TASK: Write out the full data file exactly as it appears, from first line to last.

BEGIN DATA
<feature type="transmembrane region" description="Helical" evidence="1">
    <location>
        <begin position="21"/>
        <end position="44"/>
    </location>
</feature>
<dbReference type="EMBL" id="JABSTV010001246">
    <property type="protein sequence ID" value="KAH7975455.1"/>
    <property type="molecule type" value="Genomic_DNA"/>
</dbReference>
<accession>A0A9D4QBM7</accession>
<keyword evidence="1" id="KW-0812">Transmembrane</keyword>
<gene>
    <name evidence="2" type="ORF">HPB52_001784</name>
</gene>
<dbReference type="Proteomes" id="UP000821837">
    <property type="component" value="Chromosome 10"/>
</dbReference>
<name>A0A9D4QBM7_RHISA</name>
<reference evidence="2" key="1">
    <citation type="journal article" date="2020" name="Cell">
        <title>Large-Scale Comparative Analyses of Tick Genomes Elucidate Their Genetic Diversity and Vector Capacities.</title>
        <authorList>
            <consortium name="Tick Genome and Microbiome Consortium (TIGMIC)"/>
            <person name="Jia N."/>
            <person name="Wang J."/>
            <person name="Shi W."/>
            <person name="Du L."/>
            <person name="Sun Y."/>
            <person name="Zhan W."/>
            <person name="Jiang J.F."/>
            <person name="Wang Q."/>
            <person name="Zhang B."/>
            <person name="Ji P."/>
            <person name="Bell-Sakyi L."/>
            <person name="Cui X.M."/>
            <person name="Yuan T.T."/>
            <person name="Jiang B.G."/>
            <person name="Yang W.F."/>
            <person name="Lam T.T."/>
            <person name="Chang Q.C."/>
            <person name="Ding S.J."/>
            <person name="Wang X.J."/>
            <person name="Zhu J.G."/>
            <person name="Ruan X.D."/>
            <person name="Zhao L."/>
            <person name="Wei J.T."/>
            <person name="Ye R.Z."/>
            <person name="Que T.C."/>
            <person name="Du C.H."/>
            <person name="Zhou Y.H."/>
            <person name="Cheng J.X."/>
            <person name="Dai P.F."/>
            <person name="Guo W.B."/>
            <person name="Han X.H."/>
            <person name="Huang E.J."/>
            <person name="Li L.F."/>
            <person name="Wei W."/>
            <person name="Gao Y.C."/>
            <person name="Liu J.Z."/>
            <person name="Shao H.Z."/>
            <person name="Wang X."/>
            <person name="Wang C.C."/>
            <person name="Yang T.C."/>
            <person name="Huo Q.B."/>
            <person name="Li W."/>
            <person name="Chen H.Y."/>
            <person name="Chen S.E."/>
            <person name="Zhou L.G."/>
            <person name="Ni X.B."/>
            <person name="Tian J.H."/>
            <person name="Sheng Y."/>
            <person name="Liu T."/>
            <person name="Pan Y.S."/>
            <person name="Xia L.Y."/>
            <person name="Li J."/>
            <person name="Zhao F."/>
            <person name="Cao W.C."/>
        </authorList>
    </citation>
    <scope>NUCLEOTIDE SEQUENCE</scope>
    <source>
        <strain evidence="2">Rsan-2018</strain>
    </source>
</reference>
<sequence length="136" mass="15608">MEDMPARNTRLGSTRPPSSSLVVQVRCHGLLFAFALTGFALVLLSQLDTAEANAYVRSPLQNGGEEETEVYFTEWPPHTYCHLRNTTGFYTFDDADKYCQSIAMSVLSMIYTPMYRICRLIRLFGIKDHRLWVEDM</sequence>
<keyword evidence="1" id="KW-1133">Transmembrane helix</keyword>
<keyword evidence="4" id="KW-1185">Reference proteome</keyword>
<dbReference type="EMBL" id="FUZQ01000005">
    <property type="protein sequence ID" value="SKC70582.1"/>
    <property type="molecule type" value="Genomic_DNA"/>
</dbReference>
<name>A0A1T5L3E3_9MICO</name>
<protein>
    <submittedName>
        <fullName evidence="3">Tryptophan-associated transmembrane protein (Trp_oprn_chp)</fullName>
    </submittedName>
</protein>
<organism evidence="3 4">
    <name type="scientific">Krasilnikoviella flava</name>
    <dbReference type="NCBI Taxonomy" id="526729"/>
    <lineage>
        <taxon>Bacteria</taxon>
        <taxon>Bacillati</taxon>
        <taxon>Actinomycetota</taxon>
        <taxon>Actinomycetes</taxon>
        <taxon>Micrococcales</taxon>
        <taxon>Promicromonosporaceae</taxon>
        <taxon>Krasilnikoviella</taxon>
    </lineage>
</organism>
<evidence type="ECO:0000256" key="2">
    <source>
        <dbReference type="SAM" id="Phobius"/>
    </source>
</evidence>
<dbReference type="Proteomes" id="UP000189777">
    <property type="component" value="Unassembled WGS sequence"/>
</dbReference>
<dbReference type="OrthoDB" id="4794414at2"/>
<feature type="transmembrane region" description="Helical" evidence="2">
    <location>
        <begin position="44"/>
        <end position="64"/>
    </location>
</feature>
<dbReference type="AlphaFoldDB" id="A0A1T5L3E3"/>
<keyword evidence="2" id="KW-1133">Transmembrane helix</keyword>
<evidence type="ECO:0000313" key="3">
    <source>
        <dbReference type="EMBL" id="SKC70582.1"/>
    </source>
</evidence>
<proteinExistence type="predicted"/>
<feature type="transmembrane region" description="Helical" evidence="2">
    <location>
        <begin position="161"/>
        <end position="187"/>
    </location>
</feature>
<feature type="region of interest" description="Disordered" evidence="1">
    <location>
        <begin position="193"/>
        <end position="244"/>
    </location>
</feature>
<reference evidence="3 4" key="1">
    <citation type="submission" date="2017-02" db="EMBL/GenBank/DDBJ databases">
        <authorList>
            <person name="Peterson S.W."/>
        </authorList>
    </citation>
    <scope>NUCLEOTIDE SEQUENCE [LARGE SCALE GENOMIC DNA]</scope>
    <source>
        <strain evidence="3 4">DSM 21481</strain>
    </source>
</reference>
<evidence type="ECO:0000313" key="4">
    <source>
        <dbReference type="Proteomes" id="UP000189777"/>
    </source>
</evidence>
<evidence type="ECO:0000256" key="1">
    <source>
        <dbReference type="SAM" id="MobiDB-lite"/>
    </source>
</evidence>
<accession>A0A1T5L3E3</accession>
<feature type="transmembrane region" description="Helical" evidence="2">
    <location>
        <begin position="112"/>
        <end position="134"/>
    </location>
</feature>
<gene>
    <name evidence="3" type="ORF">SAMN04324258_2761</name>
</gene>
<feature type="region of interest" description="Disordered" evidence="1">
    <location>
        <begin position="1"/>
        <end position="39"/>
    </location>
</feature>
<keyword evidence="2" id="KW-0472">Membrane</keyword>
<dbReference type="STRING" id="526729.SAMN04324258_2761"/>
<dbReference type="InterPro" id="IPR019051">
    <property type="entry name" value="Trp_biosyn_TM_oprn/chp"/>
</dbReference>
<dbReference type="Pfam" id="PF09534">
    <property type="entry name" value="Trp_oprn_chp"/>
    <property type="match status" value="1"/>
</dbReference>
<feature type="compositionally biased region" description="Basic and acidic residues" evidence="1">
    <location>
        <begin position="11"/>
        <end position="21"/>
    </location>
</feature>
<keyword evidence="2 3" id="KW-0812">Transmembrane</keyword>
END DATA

<feature type="transmembrane region" description="Helical" evidence="1">
    <location>
        <begin position="21"/>
        <end position="44"/>
    </location>
</feature>
<dbReference type="EMBL" id="JABSTV010001246">
    <property type="protein sequence ID" value="KAH7975455.1"/>
    <property type="molecule type" value="Genomic_DNA"/>
</dbReference>
<accession>A0A9D4QBM7</accession>
<keyword evidence="1" id="KW-0812">Transmembrane</keyword>
<gene>
    <name evidence="2" type="ORF">HPB52_001784</name>
</gene>
<dbReference type="Proteomes" id="UP000821837">
    <property type="component" value="Chromosome 10"/>
</dbReference>
<name>A0A9D4QBM7_RHISA</name>
<reference evidence="2" key="1">
    <citation type="journal article" date="2020" name="Cell">
        <title>Large-Scale Comparative Analyses of Tick Genomes Elucidate Their Genetic Diversity and Vector Capacities.</title>
        <authorList>
            <consortium name="Tick Genome and Microbiome Consortium (TIGMIC)"/>
            <person name="Jia N."/>
            <person name="Wang J."/>
            <person name="Shi W."/>
            <person name="Du L."/>
            <person name="Sun Y."/>
            <person name="Zhan W."/>
            <person name="Jiang J.F."/>
            <person name="Wang Q."/>
            <person name="Zhang B."/>
            <person name="Ji P."/>
            <person name="Bell-Sakyi L."/>
            <person name="Cui X.M."/>
            <person name="Yuan T.T."/>
            <person name="Jiang B.G."/>
            <person name="Yang W.F."/>
            <person name="Lam T.T."/>
            <person name="Chang Q.C."/>
            <person name="Ding S.J."/>
            <person name="Wang X.J."/>
            <person name="Zhu J.G."/>
            <person name="Ruan X.D."/>
            <person name="Zhao L."/>
            <person name="Wei J.T."/>
            <person name="Ye R.Z."/>
            <person name="Que T.C."/>
            <person name="Du C.H."/>
            <person name="Zhou Y.H."/>
            <person name="Cheng J.X."/>
            <person name="Dai P.F."/>
            <person name="Guo W.B."/>
            <person name="Han X.H."/>
            <person name="Huang E.J."/>
            <person name="Li L.F."/>
            <person name="Wei W."/>
            <person name="Gao Y.C."/>
            <person name="Liu J.Z."/>
            <person name="Shao H.Z."/>
            <person name="Wang X."/>
            <person name="Wang C.C."/>
            <person name="Yang T.C."/>
            <person name="Huo Q.B."/>
            <person name="Li W."/>
            <person name="Chen H.Y."/>
            <person name="Chen S.E."/>
            <person name="Zhou L.G."/>
            <person name="Ni X.B."/>
            <person name="Tian J.H."/>
            <person name="Sheng Y."/>
            <person name="Liu T."/>
            <person name="Pan Y.S."/>
            <person name="Xia L.Y."/>
            <person name="Li J."/>
            <person name="Zhao F."/>
            <person name="Cao W.C."/>
        </authorList>
    </citation>
    <scope>NUCLEOTIDE SEQUENCE</scope>
    <source>
        <strain evidence="2">Rsan-2018</strain>
    </source>
</reference>
<sequence length="136" mass="15608">MEDMPARNTRLGSTRPPSSSLVVQVRCHGLLFAFALTGFALVLLSQLDTAEANAYVRSPLQNGGEEETEVYFTEWPPHTYCHLRNTTGFYTFDDADKYCQSIAMSVLSMIYTPMYRICRLIRLFGIKDHRLWVEDM</sequence>
<keyword evidence="1" id="KW-1133">Transmembrane helix</keyword>
<keyword evidence="4" id="KW-1185">Reference proteome</keyword>
<dbReference type="EMBL" id="FUZQ01000005">
    <property type="protein sequence ID" value="SKC70582.1"/>
    <property type="molecule type" value="Genomic_DNA"/>
</dbReference>
<name>A0A1T5L3E3_9MICO</name>
<protein>
    <submittedName>
        <fullName evidence="3">Tryptophan-associated transmembrane protein (Trp_oprn_chp)</fullName>
    </submittedName>
</protein>
<organism evidence="3 4">
    <name type="scientific">Krasilnikoviella flava</name>
    <dbReference type="NCBI Taxonomy" id="526729"/>
    <lineage>
        <taxon>Bacteria</taxon>
        <taxon>Bacillati</taxon>
        <taxon>Actinomycetota</taxon>
        <taxon>Actinomycetes</taxon>
        <taxon>Micrococcales</taxon>
        <taxon>Promicromonosporaceae</taxon>
        <taxon>Krasilnikoviella</taxon>
    </lineage>
</organism>
<evidence type="ECO:0000256" key="2">
    <source>
        <dbReference type="SAM" id="Phobius"/>
    </source>
</evidence>
<dbReference type="Proteomes" id="UP000189777">
    <property type="component" value="Unassembled WGS sequence"/>
</dbReference>
<dbReference type="OrthoDB" id="4794414at2"/>
<feature type="transmembrane region" description="Helical" evidence="2">
    <location>
        <begin position="44"/>
        <end position="64"/>
    </location>
</feature>
<dbReference type="AlphaFoldDB" id="A0A1T5L3E3"/>
<keyword evidence="2" id="KW-1133">Transmembrane helix</keyword>
<evidence type="ECO:0000313" key="3">
    <source>
        <dbReference type="EMBL" id="SKC70582.1"/>
    </source>
</evidence>
<proteinExistence type="predicted"/>
<feature type="transmembrane region" description="Helical" evidence="2">
    <location>
        <begin position="161"/>
        <end position="187"/>
    </location>
</feature>
<feature type="region of interest" description="Disordered" evidence="1">
    <location>
        <begin position="193"/>
        <end position="244"/>
    </location>
</feature>
<reference evidence="3 4" key="1">
    <citation type="submission" date="2017-02" db="EMBL/GenBank/DDBJ databases">
        <authorList>
            <person name="Peterson S.W."/>
        </authorList>
    </citation>
    <scope>NUCLEOTIDE SEQUENCE [LARGE SCALE GENOMIC DNA]</scope>
    <source>
        <strain evidence="3 4">DSM 21481</strain>
    </source>
</reference>
<evidence type="ECO:0000313" key="4">
    <source>
        <dbReference type="Proteomes" id="UP000189777"/>
    </source>
</evidence>
<evidence type="ECO:0000256" key="1">
    <source>
        <dbReference type="SAM" id="MobiDB-lite"/>
    </source>
</evidence>
<accession>A0A1T5L3E3</accession>
<feature type="transmembrane region" description="Helical" evidence="2">
    <location>
        <begin position="112"/>
        <end position="134"/>
    </location>
</feature>
<gene>
    <name evidence="3" type="ORF">SAMN04324258_2761</name>
</gene>
<feature type="region of interest" description="Disordered" evidence="1">
    <location>
        <begin position="1"/>
        <end position="39"/>
    </location>
</feature>
<keyword evidence="2" id="KW-0472">Membrane</keyword>
<dbReference type="STRING" id="526729.SAMN04324258_2761"/>
<dbReference type="InterPro" id="IPR019051">
    <property type="entry name" value="Trp_biosyn_TM_oprn/chp"/>
</dbReference>
<dbReference type="Pfam" id="PF09534">
    <property type="entry name" value="Trp_oprn_chp"/>
    <property type="match status" value="1"/>
</dbReference>
<feature type="compositionally biased region" description="Basic and acidic residues" evidence="1">
    <location>
        <begin position="11"/>
        <end position="21"/>
    </location>
</feature>
<keyword evidence="2 3" id="KW-0812">Transmembrane</keyword>